Lots of people dream about quitting their jobs, converting a van, and living in a van full time. They say that the only thing in their way is money—but that isn’t true. It isn’t just rich people and graduates who spend years of their lives traveling; hundreds of people have found freedom and happiness by living in converted vans. They spend their days driving around Europe and America, and they don’t spend lots of money; in fact, most of them end up saving thousands of dollars, even if it’s just for a season.
There are lots of reasons why people choose to live in vans: some people do it because they are fed up of the daily 9-5 grind, whereas others do it so that they can save money and focus on their passions. Other people still will do it for the peace and quiet!
Here is everything that you need to know about living in a van—buying a van, converting a van, and how to live in a van full time.
Choosing a van
Living in a van is very different to living in an RV. RVs are often very expensive, and they are very large, which means you are confined to staying in RV parks and easy-to-access areas. Vans are cheaper and smaller, so they can be parked virtually anywhere. It’s also relatively easy to convert a van, but it’s definitely cheaper to buy one that has facilities pre-installed.
If you want to buy a van that doesn’t need converting, the VW Westfalia should be top of your list. From the outside it just looks like a normal van, but when you open the doors you will be surprised; the back seats fold down to make a double bed, and there is a propane powered grill and a fridge, as well as a table and rotating chairs.
However, the price range for a VW Westfalia can vary greatly. The VW Westfalia is vintage campervan expert Dan B’s personal van choice, but he estimates that a new campervan could cost up to $25,000. A used van will cost around $10,000.
Van conversions aren’t that expensive, so most people choose to buy a less expensive used van, and then they modify the van to make it livable. Your modification budget is likely to be between $1,000 and $5,000, much cheaper than a top-of-the-line van. If you want to modify a van, make sure you choose one with lots of space! It is also worth buying a van that runs on diesel, as it will be more fuel efficient.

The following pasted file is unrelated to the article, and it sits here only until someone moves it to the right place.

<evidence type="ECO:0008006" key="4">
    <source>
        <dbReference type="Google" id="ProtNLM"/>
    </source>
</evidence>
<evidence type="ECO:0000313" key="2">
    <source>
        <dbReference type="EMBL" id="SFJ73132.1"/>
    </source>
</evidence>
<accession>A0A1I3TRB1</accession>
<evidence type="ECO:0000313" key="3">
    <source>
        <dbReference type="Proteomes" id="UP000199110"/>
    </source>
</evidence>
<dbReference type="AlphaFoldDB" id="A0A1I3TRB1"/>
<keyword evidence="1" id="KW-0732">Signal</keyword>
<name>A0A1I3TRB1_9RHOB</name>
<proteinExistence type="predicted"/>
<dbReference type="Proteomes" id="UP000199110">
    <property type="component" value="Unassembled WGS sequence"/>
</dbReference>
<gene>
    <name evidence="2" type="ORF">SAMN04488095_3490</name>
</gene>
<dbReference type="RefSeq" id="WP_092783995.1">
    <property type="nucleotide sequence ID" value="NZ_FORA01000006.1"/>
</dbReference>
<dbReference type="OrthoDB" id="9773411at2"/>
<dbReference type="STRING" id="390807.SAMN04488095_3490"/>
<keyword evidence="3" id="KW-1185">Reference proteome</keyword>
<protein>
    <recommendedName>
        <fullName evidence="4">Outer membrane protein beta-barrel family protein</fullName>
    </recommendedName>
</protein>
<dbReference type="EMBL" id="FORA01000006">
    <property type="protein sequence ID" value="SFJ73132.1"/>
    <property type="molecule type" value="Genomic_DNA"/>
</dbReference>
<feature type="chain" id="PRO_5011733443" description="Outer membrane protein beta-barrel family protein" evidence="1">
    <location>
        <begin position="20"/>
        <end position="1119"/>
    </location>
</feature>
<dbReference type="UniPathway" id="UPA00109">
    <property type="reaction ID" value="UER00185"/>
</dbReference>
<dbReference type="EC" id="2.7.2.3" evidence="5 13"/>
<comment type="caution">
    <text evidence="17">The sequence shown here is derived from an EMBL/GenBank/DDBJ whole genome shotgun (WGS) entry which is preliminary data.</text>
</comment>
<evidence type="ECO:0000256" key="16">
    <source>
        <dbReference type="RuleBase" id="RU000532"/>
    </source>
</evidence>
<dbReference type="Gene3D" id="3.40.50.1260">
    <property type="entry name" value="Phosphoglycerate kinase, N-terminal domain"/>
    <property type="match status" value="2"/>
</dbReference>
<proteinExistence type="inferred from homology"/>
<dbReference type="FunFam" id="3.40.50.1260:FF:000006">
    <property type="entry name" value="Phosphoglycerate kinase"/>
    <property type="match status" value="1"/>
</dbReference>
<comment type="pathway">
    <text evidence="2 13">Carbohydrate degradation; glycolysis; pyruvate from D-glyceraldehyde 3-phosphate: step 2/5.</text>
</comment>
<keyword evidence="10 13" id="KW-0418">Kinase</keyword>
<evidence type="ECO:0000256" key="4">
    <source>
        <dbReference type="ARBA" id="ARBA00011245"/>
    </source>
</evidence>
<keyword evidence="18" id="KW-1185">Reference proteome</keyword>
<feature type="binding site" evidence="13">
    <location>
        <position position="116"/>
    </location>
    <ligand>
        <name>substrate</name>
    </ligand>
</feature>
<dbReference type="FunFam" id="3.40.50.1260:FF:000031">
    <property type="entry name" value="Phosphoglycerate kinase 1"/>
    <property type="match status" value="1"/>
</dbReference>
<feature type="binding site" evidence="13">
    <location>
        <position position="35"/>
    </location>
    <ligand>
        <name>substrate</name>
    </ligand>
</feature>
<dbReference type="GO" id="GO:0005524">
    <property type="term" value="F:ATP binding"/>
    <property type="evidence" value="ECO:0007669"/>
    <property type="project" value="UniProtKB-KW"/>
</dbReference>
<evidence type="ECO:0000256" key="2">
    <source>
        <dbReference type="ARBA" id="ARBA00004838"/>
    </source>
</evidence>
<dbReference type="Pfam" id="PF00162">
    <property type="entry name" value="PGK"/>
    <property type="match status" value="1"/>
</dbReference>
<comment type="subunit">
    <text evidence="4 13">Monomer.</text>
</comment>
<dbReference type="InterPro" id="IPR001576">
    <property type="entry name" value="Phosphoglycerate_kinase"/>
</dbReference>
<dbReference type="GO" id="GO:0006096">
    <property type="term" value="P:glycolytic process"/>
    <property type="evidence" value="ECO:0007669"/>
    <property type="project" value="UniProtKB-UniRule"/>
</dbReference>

Some people even buy and convert buses to make them livable. Travel writer Jayme Moye bought a second-hand bus for just over $6,000 USD, which she then converted it into a livable space with her boyfriend.
Converting a van
If you decide to convert a van, start with ventilation and insulation. If you will be living alone in the van, you can simply open a window to let air out, but if there are two of you it would be best to put in a ceiling vent, and add insulation for temperature retention. If you plan on living in a van on a full time basis, you will also need electricity. Solar panels are your best option, but you could also invest in a generator.
A raised bed is likely your best bet for sleeping arrangements; this way your bed will stay clean during the day as you won’t be walking on it. For water, take a couple of five gallon jugs that you can fill up as you go. The final issue is space; vans are very small, so you will need to make the most of the little space you have!
Living and working in a van
Lots of people bring too many unnecessary things with them when first they move into a van. They plan on storing the items away, but they quickly find that their small space has become messy and cluttered. Make sure that you only pack the basic essentials; bowls, cutlery, food, clothes, books. Try not to pack too many clothes, or your van might start to look like a closet.
If you need to do laundry, park at an RV park or a camping ground for the night. They normally have washing machines that you can pay to use. Lots of van owners also invest in a gym membership; if you find a gym that has gyms across the country, you can use them for their showers and toilets.
You can also save money by refueling in the right places. Gas prices vary across the U.S.; you can buy gas for less than $2 per gallon in Kansas, whereas prices go up to $4 per gallon in certain areas of New York.
Save for emergencies
On top of the outlay required to buy a van, convert it, and get ready to live in it, you’re going to need to put money aside for repairs, maintenance, and emergencies that crop up when you’re living on the road. Just like a house, your van is going to experience wear and tear; unlike a home, you’ll need to budget for things like DEQ. Living in a van that is on the road more often than your average city car will also make your vehicle a likely candidate for more regular servicing, tires, and small parts like windshield wipers. If you’re a Simple customer, try setting up an emergency fund, so you’re not reaching for your credit card if things go wrong.
Hey! Welcome to our disclaimer. Here’s what you need to know to safely consume this blog post: Any outbound links in this post will take you away from Simple.com, to external sites in the wilds of the internet; neither Simple nor our partner bank, BBVA Compass, endorse any linked-to websites; and we didn’t pay/barter with/bribe anyone to appear in this post. For more information about the terms and conditions of account ownership, please see our Account Agreement. And as much as we wish we could control the cost of things, any prices in this article are just estimates. Actual prices are up to retailers, manufacturers, and other people who’ve been granted magical powers over digits and dollar signs.